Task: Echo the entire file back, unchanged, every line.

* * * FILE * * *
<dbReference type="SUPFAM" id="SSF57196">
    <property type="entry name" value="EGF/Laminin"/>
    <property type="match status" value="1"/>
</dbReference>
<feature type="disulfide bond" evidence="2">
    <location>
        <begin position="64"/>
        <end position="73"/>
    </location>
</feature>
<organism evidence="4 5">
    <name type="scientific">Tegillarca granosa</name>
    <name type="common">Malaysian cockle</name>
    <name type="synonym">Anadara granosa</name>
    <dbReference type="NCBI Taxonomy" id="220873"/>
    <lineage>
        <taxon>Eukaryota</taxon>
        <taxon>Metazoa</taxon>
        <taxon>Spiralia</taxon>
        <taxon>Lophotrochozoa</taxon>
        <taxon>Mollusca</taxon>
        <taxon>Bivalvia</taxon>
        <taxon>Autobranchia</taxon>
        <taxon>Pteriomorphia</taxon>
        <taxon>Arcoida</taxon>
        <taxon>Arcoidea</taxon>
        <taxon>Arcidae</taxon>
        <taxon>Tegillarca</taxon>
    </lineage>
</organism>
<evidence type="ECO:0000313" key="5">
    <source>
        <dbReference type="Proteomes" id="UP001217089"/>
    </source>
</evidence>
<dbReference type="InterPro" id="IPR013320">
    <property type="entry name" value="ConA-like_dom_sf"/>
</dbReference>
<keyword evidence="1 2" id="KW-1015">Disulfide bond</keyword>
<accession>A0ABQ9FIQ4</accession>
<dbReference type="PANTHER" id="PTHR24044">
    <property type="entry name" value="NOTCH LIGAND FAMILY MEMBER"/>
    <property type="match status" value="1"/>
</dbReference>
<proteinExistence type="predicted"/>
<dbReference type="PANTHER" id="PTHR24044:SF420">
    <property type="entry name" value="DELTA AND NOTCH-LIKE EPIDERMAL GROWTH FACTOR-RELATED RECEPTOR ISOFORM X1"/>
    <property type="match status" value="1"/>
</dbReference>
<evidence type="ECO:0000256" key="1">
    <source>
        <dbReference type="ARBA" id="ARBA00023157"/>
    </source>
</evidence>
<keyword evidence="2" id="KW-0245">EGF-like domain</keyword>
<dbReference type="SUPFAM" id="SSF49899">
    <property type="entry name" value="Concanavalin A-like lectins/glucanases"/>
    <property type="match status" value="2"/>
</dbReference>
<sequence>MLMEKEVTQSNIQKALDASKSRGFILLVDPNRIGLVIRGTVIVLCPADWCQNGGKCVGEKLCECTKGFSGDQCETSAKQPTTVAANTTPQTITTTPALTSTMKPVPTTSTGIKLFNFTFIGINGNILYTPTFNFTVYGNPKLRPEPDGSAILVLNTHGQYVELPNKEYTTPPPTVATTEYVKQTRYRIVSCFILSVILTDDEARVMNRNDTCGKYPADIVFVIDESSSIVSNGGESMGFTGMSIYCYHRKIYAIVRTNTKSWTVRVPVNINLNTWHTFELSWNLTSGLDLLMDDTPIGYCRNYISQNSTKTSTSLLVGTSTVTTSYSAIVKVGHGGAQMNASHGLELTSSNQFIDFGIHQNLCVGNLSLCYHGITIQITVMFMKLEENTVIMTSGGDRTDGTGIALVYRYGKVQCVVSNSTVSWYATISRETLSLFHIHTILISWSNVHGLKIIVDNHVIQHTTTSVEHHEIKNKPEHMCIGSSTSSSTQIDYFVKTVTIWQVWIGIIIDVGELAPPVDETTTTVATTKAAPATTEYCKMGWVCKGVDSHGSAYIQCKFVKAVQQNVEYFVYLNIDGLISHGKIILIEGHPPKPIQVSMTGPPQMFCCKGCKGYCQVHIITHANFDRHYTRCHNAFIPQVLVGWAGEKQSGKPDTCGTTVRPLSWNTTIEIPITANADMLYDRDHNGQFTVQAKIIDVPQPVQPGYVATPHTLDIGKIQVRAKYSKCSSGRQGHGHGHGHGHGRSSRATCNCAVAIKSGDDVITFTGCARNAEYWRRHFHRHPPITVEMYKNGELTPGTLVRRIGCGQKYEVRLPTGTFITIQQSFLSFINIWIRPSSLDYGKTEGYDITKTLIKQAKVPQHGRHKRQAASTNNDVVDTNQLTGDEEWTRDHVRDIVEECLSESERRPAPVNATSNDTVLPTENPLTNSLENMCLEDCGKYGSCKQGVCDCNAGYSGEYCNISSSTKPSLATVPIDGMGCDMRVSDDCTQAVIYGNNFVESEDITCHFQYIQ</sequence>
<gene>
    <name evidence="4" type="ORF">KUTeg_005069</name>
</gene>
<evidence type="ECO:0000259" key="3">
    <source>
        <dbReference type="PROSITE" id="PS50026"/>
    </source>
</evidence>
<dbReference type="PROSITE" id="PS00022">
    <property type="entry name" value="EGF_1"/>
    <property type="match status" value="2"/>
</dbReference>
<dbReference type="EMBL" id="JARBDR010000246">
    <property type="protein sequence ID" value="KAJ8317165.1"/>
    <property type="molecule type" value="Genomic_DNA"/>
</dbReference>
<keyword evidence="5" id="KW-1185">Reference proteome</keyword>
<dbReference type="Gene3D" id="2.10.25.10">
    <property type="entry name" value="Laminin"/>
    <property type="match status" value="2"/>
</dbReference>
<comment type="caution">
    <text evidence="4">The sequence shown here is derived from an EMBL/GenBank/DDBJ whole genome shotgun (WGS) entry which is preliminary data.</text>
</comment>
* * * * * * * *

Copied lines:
<dbReference type="SUPFAM" id="SSF57196">
    <property type="entry name" value="EGF/Laminin"/>
    <property type="match status" value="1"/>
</dbReference>
<feature type="disulfide bond" evidence="2">
    <location>
        <begin position="64"/>
        <end position="73"/>
    </location>
</feature>
<organism evidence="4 5">
    <name type="scientific">Tegillarca granosa</name>
    <name type="common">Malaysian cockle</name>
    <name type="synonym">Anadara granosa</name>
    <dbReference type="NCBI Taxonomy" id="220873"/>
    <lineage>
        <taxon>Eukaryota</taxon>
        <taxon>Metazoa</taxon>
        <taxon>Spiralia</taxon>
        <taxon>Lophotrochozoa</taxon>
        <taxon>Mollusca</taxon>
        <taxon>Bivalvia</taxon>
        <taxon>Autobranchia</taxon>
        <taxon>Pteriomorphia</taxon>
        <taxon>Arcoida</taxon>
        <taxon>Arcoidea</taxon>
        <taxon>Arcidae</taxon>
        <taxon>Tegillarca</taxon>
    </lineage>
</organism>
<evidence type="ECO:0000313" key="5">
    <source>
        <dbReference type="Proteomes" id="UP001217089"/>
    </source>
</evidence>
<dbReference type="InterPro" id="IPR013320">
    <property type="entry name" value="ConA-like_dom_sf"/>
</dbReference>
<keyword evidence="1 2" id="KW-1015">Disulfide bond</keyword>
<accession>A0ABQ9FIQ4</accession>
<dbReference type="PANTHER" id="PTHR24044">
    <property type="entry name" value="NOTCH LIGAND FAMILY MEMBER"/>
    <property type="match status" value="1"/>
</dbReference>
<proteinExistence type="predicted"/>
<dbReference type="PANTHER" id="PTHR24044:SF420">
    <property type="entry name" value="DELTA AND NOTCH-LIKE EPIDERMAL GROWTH FACTOR-RELATED RECEPTOR ISOFORM X1"/>
    <property type="match status" value="1"/>
</dbReference>
<evidence type="ECO:0000256" key="1">
    <source>
        <dbReference type="ARBA" id="ARBA00023157"/>
    </source>
</evidence>
<keyword evidence="2" id="KW-0245">EGF-like domain</keyword>
<dbReference type="SUPFAM" id="SSF49899">
    <property type="entry name" value="Concanavalin A-like lectins/glucanases"/>
    <property type="match status" value="2"/>
</dbReference>
<sequence>MLMEKEVTQSNIQKALDASKSRGFILLVDPNRIGLVIRGTVIVLCPADWCQNGGKCVGEKLCECTKGFSGDQCETSAKQPTTVAANTTPQTITTTPALTSTMKPVPTTSTGIKLFNFTFIGINGNILYTPTFNFTVYGNPKLRPEPDGSAILVLNTHGQYVELPNKEYTTPPPTVATTEYVKQTRYRIVSCFILSVILTDDEARVMNRNDTCGKYPADIVFVIDESSSIVSNGGESMGFTGMSIYCYHRKIYAIVRTNTKSWTVRVPVNINLNTWHTFELSWNLTSGLDLLMDDTPIGYCRNYISQNSTKTSTSLLVGTSTVTTSYSAIVKVGHGGAQMNASHGLELTSSNQFIDFGIHQNLCVGNLSLCYHGITIQITVMFMKLEENTVIMTSGGDRTDGTGIALVYRYGKVQCVVSNSTVSWYATISRETLSLFHIHTILISWSNVHGLKIIVDNHVIQHTTTSVEHHEIKNKPEHMCIGSSTSSSTQIDYFVKTVTIWQVWIGIIIDVGELAPPVDETTTTVATTKAAPATTEYCKMGWVCKGVDSHGSAYIQCKFVKAVQQNVEYFVYLNIDGLISHGKIILIEGHPPKPIQVSMTGPPQMFCCKGCKGYCQVHIITHANFDRHYTRCHNAFIPQVLVGWAGEKQSGKPDTCGTTVRPLSWNTTIEIPITANADMLYDRDHNGQFTVQAKIIDVPQPVQPGYVATPHTLDIGKIQVRAKYSKCSSGRQGHGHGHGHGHGRSSRATCNCAVAIKSGDDVITFTGCARNAEYWRRHFHRHPPITVEMYKNGELTPGTLVRRIGCGQKYEVRLPTGTFITIQQSFLSFINIWIRPSSLDYGKTEGYDITKTLIKQAKVPQHGRHKRQAASTNNDVVDTNQLTGDEEWTRDHVRDIVEECLSESERRPAPVNATSNDTVLPTENPLTNSLENMCLEDCGKYGSCKQGVCDCNAGYSGEYCNISSSTKPSLATVPIDGMGCDMRVSDDCTQAVIYGNNFVESEDITCHFQYIQ</sequence>
<gene>
    <name evidence="4" type="ORF">KUTeg_005069</name>
</gene>
<evidence type="ECO:0000259" key="3">
    <source>
        <dbReference type="PROSITE" id="PS50026"/>
    </source>
</evidence>
<dbReference type="PROSITE" id="PS00022">
    <property type="entry name" value="EGF_1"/>
    <property type="match status" value="2"/>
</dbReference>
<dbReference type="EMBL" id="JARBDR010000246">
    <property type="protein sequence ID" value="KAJ8317165.1"/>
    <property type="molecule type" value="Genomic_DNA"/>
</dbReference>
<keyword evidence="5" id="KW-1185">Reference proteome</keyword>
<dbReference type="Gene3D" id="2.10.25.10">
    <property type="entry name" value="Laminin"/>
    <property type="match status" value="2"/>
</dbReference>
<comment type="caution">
    <text evidence="4">The sequence shown here is derived from an EMBL/GenBank/DDBJ whole genome shotgun (WGS) entry which is preliminary data.</text>
</comment>